Straightforward verification of electronic transactions for a wide variety of applications
Nov 11, 2016
On September 1, the EU-funded project “LIGHTest” was launched with the goal of establishing a global, cross-domain trust infrastructure. Scheduled to run for three years, LIGHTest aims to provide a simple and transparent way of verifying electronic transactions.
An ever increasing number of transactions are conducted virtually over the Internet. How can you be sure that the person making the transaction is who they say they are? The EU-funded project LIGHTest addresses this issue by creating a global trust infrastructure. It will provide a solution that allows one to distinguish legitimate identities from frauds. This is key in being able to bring an efficiency of electronic transactions to a wide application field ranging from simple verification of electronic signatures, over eProcurement, eJustice, eHealth, and law enforcement, up to the verification of trust in sensors and devices in the Internet of Things.
Traditionally, we often knew our business partners personally, which meant that impersonation and fraud were uncommon. Whether regarding the single European market place or on a Global scale, there is an increasing amount of electronic transactions that are becoming a part of peoples everyday lives, where decisions on establishing who is on the other end of the transaction is important. Clearly, it is necessary to have assistance from authorities to certify trustworthy electronic identities. This has already been done. For example, the EC and Member States have legally binding electronic signatures. But how can we query such authorities in a secure manner? With the current lack of a worldwide standard for publishing and querying trust information, this would be a prohibitively complex leading to verifiers having to deal with a high number of formats and protocols.
A question of trust
The EU-funded LIGHTest project attempts to solve this problem by building a global trust infrastructure where arbitrary authorities can publish their trust information. Setting up a global infrastructure is an ambitious objective; however, given the already existing infrastructure, organization, governance and security standards of the Internet Domain Name System, it is with confidence that this is possible. The EC and Member States can use this to publish lists of qualified trust services, as business registrars and authorities can in health, law enforcement and justice. In the private sector, this can be used to establish trust in inter-banking, international trade, shipping, business reputation and credit rating. Companies, administrations, and citizens can then use LIGHTest open source software to easily query this trust information to verify trust in simple signed documents or multi-faceted complex transactions.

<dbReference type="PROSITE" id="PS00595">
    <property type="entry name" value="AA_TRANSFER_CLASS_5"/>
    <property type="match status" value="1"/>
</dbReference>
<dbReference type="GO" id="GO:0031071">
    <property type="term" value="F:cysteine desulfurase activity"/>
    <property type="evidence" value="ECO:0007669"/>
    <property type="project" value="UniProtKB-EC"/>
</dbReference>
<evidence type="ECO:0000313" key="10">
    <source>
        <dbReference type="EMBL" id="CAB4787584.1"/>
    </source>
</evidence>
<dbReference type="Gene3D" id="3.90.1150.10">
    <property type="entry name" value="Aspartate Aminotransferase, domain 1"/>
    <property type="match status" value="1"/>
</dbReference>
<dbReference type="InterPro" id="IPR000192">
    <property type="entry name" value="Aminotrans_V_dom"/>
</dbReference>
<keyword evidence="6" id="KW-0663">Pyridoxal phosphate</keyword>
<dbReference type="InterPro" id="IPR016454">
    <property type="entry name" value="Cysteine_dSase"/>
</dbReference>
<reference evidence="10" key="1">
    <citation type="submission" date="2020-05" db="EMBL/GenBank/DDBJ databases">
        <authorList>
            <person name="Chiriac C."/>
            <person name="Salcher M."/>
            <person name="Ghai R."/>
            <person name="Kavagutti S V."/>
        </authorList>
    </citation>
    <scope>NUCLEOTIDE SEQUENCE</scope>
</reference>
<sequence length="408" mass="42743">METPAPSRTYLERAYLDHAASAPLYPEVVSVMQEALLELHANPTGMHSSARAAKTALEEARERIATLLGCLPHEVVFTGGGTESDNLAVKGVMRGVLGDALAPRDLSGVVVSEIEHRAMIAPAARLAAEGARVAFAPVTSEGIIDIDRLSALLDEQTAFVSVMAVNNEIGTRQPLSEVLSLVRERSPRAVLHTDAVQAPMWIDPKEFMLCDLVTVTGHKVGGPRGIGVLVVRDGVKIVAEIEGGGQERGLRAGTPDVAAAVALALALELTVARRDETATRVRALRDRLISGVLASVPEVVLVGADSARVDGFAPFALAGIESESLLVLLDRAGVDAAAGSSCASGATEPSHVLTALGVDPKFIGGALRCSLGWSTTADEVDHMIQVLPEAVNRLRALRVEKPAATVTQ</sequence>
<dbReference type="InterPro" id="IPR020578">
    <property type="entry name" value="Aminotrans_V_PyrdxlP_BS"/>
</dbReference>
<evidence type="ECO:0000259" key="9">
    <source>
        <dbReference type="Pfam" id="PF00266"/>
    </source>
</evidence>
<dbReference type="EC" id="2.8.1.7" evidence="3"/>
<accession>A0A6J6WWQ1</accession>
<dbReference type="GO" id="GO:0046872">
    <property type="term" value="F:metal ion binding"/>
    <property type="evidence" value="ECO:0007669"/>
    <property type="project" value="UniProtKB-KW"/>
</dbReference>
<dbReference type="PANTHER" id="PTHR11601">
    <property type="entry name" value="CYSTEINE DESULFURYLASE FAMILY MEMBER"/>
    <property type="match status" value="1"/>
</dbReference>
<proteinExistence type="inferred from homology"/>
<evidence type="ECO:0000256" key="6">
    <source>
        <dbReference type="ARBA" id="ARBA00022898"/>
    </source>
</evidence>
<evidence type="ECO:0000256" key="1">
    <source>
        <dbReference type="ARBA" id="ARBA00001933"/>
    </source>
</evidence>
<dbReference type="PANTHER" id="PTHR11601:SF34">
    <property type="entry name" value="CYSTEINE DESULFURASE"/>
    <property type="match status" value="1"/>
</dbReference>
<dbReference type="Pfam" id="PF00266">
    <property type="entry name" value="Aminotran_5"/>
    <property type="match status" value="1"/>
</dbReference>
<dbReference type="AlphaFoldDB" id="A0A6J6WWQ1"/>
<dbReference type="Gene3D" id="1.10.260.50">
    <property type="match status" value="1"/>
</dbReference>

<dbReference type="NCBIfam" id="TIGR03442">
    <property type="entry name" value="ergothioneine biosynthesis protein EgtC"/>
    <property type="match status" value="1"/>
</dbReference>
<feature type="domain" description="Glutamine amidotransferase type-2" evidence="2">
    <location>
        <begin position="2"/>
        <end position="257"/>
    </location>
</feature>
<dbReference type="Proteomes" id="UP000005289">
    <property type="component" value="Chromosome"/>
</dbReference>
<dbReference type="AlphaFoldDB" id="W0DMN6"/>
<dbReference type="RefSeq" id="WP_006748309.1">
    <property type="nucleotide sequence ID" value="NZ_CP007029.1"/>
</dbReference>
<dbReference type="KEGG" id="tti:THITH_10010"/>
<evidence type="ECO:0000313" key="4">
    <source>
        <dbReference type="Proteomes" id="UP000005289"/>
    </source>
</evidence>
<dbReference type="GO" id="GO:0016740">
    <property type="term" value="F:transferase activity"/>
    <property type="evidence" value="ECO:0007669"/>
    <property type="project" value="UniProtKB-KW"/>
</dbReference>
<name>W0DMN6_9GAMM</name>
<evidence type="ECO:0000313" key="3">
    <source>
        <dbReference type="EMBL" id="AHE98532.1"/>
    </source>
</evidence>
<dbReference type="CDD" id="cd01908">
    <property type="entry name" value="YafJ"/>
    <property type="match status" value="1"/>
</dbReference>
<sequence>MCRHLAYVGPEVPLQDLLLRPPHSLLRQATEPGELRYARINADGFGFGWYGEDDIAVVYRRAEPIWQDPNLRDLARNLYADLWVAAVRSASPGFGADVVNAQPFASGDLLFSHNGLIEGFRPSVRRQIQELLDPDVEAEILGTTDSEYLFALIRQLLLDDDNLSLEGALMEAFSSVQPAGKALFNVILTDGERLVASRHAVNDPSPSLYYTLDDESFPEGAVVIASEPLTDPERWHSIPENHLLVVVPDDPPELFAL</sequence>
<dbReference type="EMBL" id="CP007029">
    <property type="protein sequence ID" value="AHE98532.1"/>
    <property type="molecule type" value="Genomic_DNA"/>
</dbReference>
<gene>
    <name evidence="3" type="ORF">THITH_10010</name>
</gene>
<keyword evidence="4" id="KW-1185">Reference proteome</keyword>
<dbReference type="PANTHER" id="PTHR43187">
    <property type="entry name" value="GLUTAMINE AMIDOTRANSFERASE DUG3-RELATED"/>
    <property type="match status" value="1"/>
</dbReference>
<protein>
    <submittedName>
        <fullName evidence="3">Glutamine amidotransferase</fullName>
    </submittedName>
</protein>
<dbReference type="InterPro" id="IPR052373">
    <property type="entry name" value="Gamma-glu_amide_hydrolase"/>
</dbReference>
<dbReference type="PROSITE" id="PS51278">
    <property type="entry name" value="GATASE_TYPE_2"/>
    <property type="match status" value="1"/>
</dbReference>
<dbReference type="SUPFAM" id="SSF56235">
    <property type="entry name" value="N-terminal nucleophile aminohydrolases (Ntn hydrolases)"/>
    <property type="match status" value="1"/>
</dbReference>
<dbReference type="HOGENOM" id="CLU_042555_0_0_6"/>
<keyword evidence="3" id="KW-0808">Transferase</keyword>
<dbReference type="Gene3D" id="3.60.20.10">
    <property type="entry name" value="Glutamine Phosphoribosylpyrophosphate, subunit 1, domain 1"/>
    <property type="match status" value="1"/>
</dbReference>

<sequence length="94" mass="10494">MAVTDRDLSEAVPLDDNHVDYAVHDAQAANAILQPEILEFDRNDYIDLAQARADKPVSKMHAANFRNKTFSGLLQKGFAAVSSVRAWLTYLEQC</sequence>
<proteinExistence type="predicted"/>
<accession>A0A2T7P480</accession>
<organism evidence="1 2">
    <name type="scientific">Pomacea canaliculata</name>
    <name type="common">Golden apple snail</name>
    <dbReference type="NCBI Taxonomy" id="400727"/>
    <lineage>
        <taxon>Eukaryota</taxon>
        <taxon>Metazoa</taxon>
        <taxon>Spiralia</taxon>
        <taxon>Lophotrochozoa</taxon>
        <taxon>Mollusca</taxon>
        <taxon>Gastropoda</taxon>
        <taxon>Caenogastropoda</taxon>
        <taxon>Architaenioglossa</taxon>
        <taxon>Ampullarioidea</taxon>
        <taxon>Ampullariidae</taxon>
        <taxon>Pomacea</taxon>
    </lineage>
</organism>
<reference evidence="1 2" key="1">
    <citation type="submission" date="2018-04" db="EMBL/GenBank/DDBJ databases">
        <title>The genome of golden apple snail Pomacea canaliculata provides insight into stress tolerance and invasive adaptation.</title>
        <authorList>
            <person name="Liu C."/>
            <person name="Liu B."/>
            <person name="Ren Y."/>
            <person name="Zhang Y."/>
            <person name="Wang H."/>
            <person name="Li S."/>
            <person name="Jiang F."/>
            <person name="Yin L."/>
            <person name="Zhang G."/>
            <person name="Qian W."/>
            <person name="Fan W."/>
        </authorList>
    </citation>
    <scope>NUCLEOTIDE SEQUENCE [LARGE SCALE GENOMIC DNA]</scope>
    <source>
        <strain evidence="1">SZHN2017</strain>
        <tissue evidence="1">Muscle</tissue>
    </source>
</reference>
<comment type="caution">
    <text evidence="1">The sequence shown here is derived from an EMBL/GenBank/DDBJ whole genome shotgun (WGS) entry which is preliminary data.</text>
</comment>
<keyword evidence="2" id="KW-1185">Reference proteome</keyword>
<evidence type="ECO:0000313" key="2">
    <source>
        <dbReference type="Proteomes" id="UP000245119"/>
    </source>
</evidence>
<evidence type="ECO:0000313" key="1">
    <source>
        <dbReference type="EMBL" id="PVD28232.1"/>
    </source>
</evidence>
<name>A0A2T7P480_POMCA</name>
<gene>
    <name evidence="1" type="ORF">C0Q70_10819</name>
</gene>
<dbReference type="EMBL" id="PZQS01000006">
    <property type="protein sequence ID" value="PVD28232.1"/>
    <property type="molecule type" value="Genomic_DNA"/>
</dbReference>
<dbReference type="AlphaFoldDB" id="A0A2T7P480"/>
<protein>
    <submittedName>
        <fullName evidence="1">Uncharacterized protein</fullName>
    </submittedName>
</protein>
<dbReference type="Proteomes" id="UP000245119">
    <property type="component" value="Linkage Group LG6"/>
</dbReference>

A global partnership
The three-year LIGHTest project starts on September 1st and has an estimated cost of almost 9 Million Euros. It is funded by the European Union’s Horizon 2020 research and innovation programme under G.A. No. 700321. The LIGHTest consortium consists of 14 partners from 9 European countries and is coordinated by Fraunhofer-Gesellschaft. To reach out beyond Europe, LIGHTest attempts to build up a global community based on international standards and open source software.
The partners are ATOS (ES), Time Lex (BE), Technische Universität Graz (AU), EEMA (BE), G&D (DE), Danmarks tekniske Universitet (DK), TUBITAK (TR), Universität Stuttgart (DE), Open Identity Exchange (GB), NLNet Labs (NL), CORREOS (ES), IBM Danmark (DK) and Globalsign (FI). The Fraunhofer IAO provides the vision and architecture for the project and is responsible for both, its management and the technical coordination.
This project has received funding from the European Union's Horizon 2020 research and innovation programme under G.A. No. 700321